Greece proposed to its creditors on Tuesday raising the top rate of personal income tax to 50 percent in order to avoid increases in social security contributions.
The top rate of personal income tax now stands at 42 percent and Athens proposed a raise to 50 percent. The finance ministry expects to raise 300 million euros from the rate increase.
Greece proposed a single taxation system for employees, pensioners and the self-employed. Those earning up to 25,000 euros will pay 22 percent in tax, then the rate will rise to 32 percent for incomes between 25,001 and 42,000, 42 percent for 42,001 to 60,000 and 50 percent for those making 60,000 euros or more.
During Tuesday’s talks with the participation of Labor Minister Giorgos Katrougalos, Finance Minister Euclid Tsakalotos and Economy Minister Giorgos Stathakis, the representatives of Greece’s creditors raised objections to the government’s plans to increase social security contributions by 1.5 percentage points in order to raise some 550 million euros and reach the target of 1.8 billion in annual savings requested by the lending institutions.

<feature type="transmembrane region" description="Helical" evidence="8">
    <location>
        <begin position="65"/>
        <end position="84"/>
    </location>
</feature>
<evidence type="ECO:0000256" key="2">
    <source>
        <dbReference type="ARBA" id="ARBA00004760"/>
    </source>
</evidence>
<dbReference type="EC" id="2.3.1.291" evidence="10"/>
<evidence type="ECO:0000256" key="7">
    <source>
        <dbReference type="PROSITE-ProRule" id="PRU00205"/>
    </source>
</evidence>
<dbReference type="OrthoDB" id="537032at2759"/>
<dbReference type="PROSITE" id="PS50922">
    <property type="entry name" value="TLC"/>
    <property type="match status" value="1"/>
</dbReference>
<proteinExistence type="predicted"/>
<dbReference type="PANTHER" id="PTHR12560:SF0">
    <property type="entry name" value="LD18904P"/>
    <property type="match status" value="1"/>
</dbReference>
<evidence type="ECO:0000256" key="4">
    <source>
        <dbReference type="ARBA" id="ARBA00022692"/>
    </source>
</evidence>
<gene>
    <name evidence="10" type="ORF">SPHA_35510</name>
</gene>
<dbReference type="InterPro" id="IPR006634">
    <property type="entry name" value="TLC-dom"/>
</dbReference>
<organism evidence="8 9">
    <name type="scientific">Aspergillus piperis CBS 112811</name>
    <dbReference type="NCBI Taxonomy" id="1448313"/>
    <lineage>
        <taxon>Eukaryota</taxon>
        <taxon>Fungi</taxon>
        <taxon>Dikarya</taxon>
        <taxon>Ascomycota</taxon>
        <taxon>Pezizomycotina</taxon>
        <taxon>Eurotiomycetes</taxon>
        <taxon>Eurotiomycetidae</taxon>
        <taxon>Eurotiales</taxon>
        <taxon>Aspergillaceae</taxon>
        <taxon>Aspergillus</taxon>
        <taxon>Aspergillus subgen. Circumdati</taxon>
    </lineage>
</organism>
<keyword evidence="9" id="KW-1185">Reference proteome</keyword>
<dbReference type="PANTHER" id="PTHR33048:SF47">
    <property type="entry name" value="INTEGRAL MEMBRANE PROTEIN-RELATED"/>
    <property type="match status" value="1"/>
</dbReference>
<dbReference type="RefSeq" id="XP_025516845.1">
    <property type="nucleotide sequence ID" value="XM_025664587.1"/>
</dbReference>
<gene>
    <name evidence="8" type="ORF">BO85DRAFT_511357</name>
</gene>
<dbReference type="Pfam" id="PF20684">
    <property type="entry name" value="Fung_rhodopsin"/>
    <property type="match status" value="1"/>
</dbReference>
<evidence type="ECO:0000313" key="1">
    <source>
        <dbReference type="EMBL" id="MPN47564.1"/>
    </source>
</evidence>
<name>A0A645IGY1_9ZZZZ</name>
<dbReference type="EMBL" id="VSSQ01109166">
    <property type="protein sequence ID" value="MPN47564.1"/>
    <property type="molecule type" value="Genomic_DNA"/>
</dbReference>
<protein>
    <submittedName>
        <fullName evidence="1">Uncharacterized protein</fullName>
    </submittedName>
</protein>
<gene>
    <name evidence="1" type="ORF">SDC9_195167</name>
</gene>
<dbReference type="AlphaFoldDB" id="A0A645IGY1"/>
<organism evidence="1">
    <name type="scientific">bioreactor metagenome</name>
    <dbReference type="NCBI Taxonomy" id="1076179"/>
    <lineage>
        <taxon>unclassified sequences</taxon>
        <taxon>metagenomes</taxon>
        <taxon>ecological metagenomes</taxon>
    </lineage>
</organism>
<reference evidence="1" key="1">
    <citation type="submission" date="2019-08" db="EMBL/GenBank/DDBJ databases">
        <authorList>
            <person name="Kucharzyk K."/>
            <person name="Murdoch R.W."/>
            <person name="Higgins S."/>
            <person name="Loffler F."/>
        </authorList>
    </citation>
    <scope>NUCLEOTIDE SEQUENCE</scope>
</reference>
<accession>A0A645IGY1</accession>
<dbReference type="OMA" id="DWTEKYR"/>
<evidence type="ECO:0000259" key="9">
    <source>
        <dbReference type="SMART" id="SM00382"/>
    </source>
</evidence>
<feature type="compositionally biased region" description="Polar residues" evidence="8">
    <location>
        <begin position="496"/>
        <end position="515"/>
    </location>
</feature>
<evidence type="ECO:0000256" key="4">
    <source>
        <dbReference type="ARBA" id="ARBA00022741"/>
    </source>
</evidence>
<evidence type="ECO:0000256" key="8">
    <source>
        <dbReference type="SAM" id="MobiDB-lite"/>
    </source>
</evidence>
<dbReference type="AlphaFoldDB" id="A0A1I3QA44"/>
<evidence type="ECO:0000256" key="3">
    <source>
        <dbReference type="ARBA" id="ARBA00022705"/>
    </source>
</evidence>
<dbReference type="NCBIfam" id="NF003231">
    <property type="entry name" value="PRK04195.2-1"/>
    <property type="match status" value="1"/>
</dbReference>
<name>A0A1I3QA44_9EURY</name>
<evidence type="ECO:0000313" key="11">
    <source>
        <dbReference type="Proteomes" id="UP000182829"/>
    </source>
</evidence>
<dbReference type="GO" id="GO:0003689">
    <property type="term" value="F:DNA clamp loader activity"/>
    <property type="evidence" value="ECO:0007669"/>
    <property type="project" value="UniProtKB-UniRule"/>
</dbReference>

The representatives of the European Commission, International Monetary Fund, European Central Bank and European Stability Mechanism suggested that the increase in contributions could damage the competitiveness of the Greek economy.
Lenders seem to insist on what the Greek government tries to avoid: Make pension cuts. Katrougalos has already proposed reductions to supplementary pensions above 170 euros a month. Some very high basic pensions could also be slashed, with the labor minister setting a ceiling of 2,300 euros a month.